UK Election 2017: Best and Worst-Case Scenarios

Time is running out in the British election campaign. Opinion polls today are pretty much what they’re going to be tomorrow. With this and our best political instincts, we give to you the best and worst case scenarios.

Tomorrow morning, as polling stations open across the United Kingdom, we made concrete final predictions. Now, we look at ranges. What’s a good night for the Conservatives? How bad would their worst night be? As for Labour, what are their best and worst scenarios?

Conservatives: Best and Worst Case Scenarios

Worst-Case: 311 seats. This assumes that the Tories are in third place in Scotland’s popular vote. Further, the national popular vote is a dead-even tie. Given that not one survey from the campaign’s start through Monday showed a Labour lead or tie, this is perhaps a bit generous to them. Losing over a dozen seats would be a pretty bad election night for the Tories.

Best-Case: 370 seats. A seat total of 370 would equal a Conservative majority of 90. Had we done this article a month ago, the best-case number would have been closer to 400. It’s looking less and less like it will be a 1983-type stomping. However, if the polls showing the 11 and 12-point Tory leads are right, it’ll look more like this.

Labour: Best and Worst Case Scenarios

Worst-Case: 204 seats. Labour sheds over two dozen MPs in this electoral rout. The Labour Party loses by about 12 points or so nationally, with their only gains coming in Wales.

Best-Case: 262 seats. This is a Labour gain of 30 from the last election, completely unthinkable a month or two ago. Their popular vote rises to about 39 percent, but strategically placed, they gain seats in Wales, Yorkshire, and even Devon.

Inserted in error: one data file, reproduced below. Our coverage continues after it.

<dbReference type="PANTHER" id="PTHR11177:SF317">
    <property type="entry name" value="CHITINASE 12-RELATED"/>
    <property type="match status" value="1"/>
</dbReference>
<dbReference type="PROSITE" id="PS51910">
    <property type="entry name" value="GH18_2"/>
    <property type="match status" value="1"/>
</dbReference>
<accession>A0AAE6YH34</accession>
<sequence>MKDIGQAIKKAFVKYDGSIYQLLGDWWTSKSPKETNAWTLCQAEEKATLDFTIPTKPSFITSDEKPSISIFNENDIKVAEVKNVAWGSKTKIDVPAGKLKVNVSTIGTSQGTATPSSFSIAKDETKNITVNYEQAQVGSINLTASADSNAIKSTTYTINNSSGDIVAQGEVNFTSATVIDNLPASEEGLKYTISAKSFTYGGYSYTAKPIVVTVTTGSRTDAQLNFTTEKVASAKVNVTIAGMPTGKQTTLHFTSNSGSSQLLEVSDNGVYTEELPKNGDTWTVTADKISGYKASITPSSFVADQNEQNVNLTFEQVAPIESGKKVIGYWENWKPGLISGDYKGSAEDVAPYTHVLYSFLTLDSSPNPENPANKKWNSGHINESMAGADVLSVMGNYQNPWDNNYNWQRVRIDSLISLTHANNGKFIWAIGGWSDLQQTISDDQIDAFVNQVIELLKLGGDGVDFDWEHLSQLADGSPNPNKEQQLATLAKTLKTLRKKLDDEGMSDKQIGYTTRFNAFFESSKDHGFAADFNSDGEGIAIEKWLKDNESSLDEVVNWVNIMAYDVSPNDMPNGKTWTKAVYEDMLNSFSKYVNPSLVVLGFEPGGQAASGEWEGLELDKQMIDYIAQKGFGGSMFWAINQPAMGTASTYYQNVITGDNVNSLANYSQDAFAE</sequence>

Liberal Democrats: Best and Worst Case Scenarios

Worst-Case: 5 seats. The Lib Dems were nearly wiped out in the 2015 election. 2017 could just about finish the job in their worst-case scenario. Orkney and Shetland, Southport, and Carshalton & Wallington all go away. Nick Clegg barely holds his seat in Sheffield.

Best-Case: 12 seats. Rome wasn’t built in a day. It’s going to take the Lib Dems several strong elections to get back where they were. This would be a good start. The Lib Dems retake a few marginals like Twickenham and Eastbourne.

Nationalists: Best and Worst Case Scenarios

SNP Worst-Case: 44 seats. Now this would put a dent in the SNP’s hold on Scotland. They’d still be the largest party by far, but with 12 fewer seats. Seats that the Scottish Nationals won by 6,000 to 7,000 votes two years ago are suddenly in danger. The SNP vote share drops into the low 40s.

SNP Best-Case: 54 seats. The SNP almost holds together their massive sweep of 2015 with 54 out of 56 seats. Only the closest seats like Berwickshire and East Dunbartonshire change hands.

Plaid Worst-Case: 2 seats. Not only does Plaid fail in Ynys Môn, but Labour’s improved fortunes toss them out in Arfon. They hold together enough of their vote share to retain their other two seats.

Plaid Best-Case: 4 seats. Plaid Cymru snatches Ynys Môn from Labour, having lost by only 229 votes last time. Otherwise, they hold their other three seats with slightly increased majorities. They put up a good fight in Ceredigion but fall again.

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